Social

5 Ways To Improve Your Email Marketing, Day 7, The Marketeer


There’s an ongoing debate circulating the marketeers of the world that Email Marketing is practically dead — I disagree, and will be writing a post on why I think this next week so stay tuned for that.

In the meantime, if you still carry out Email Marketing, here are 5 ways you can improve them instantly.

  1. Subjects

Your first goal of Email Marketing is getting the maximum amount of opens as possible. The biggest factor that influences whether a recipient will open or not open your email is your subject.

You want to use your subject to both stand out from the other emails in your recipients inbox, and also tease what the email will be about so they open it.

How you achieve this will be different depending on your industry, target market, branding etc.

You should draft 5 different subjects for the same email and test to see which does better and go from there.

2. First Line Previews

A first line preview is basically the start of your email that a lot of recipients have access to, depending on their email software. Knowing that your recipients can see the first part of your email without opening it is an awesome opportunity.

As with subjects, you want to use it to stand out to all of the other emails, and tease them into opening to read more.

One way you could achieve this is by starting your email with a shocking fact relevant to your industry and services you provide. But again, test different first lines and see which gets you the best open rates!

3. Timing

Another great way of increasing your email open rates is determining when to send emails out. The average person receives around 40 marketing emails a day, so if you time it right yours can be one of the first they look at.

To gauge when to send your emails, think about your target audience and their life. When would they typically be on their emails? On their daily commute? On their lunch break? After they’re home from work on an evening?

As always, test some of the best times you think are best and see how they do.

4. Small or Long?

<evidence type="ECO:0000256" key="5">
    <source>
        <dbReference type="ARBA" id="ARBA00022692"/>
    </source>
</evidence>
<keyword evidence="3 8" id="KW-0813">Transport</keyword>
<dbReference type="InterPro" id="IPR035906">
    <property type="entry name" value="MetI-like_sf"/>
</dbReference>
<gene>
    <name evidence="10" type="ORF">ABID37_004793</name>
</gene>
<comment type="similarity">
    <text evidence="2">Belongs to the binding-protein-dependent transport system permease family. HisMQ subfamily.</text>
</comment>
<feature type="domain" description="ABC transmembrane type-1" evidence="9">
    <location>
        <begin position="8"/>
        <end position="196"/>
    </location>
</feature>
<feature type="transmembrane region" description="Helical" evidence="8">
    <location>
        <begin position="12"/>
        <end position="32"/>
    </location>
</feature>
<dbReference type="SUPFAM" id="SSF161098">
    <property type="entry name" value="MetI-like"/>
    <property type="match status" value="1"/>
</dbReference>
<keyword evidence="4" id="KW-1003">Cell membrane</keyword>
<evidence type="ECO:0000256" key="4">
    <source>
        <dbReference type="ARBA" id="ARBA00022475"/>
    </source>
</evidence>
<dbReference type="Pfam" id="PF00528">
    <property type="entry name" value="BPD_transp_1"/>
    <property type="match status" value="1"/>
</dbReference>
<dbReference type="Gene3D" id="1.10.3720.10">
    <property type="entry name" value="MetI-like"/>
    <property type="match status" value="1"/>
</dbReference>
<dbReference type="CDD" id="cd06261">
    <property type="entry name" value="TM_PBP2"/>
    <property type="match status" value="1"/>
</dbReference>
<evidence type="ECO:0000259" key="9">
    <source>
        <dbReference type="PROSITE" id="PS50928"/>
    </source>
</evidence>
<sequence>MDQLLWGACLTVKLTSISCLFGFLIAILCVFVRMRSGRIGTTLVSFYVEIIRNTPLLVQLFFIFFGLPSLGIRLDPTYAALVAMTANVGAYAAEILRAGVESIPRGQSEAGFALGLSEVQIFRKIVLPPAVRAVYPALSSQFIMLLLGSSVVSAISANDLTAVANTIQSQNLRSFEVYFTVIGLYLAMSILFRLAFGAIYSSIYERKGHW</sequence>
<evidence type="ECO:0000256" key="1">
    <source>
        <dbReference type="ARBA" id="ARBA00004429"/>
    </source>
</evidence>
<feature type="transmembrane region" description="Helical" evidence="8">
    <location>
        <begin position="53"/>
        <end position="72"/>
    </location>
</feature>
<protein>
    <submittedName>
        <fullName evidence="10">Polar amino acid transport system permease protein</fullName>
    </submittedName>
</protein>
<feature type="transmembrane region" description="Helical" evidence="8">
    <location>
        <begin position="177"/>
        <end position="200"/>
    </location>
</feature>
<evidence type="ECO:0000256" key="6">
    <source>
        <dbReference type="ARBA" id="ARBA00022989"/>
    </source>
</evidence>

So using 1–3 you’ve now managed to get a significant increase in your open rates — so more are now opening your emails. But how do you get them to take the action you want them to from them?

As with literally anything, people have different preferences — and email length is no different. Some will prefer your emails to be short and sweet, and others will prefer long and detailed.

Think about your ideal target audience and how they prefer to be. It also depends on what call to action you have. If you’re inviting them to a free webinar, your email typically doesn’t need to be too long, because you’re not asking them for a lot.

If you’re trying to sell a high value ticket item, your email typically needs to be longer because you’ve not to argue why it’s worth the investment for them.

But yes, you guessed it — test some different lengths and see what works best!

5. Social Proof

Regardless of what your call to action is in your email, you always want to include some social proof. Some evidence that what you’re asking your recipients to do has worked for people just like them before.

One or two of these testimonials, ideally written by the clients themselves, and the kind of results they achieved, will boost your signup rate significantly.

For example, if you were re running a webinar you first did a month ago, you’d ideally want a testimonial similar to this:

I learn’t so much tonight on the webinar, I’m going to stay up all night and put what I learned into action — I can see it really changing by business — Thank you so much!!

It goes without saying, but I’ll say it anyway — don’t make your testimonials up. If you don’t get many, you need to adapt your services so you’re constantly asking for feedback. If your services are that good, you will however get some of these organically.

There you have it, 5 ways to improve your Email Marketing. There are 100s of other ways, so I’ll be doing another post like this in the very near future — so stay tuned!

Dan



Source link

Show More

Leave a Reply

Pin It on Pinterest

Share This

Share this post with your friends!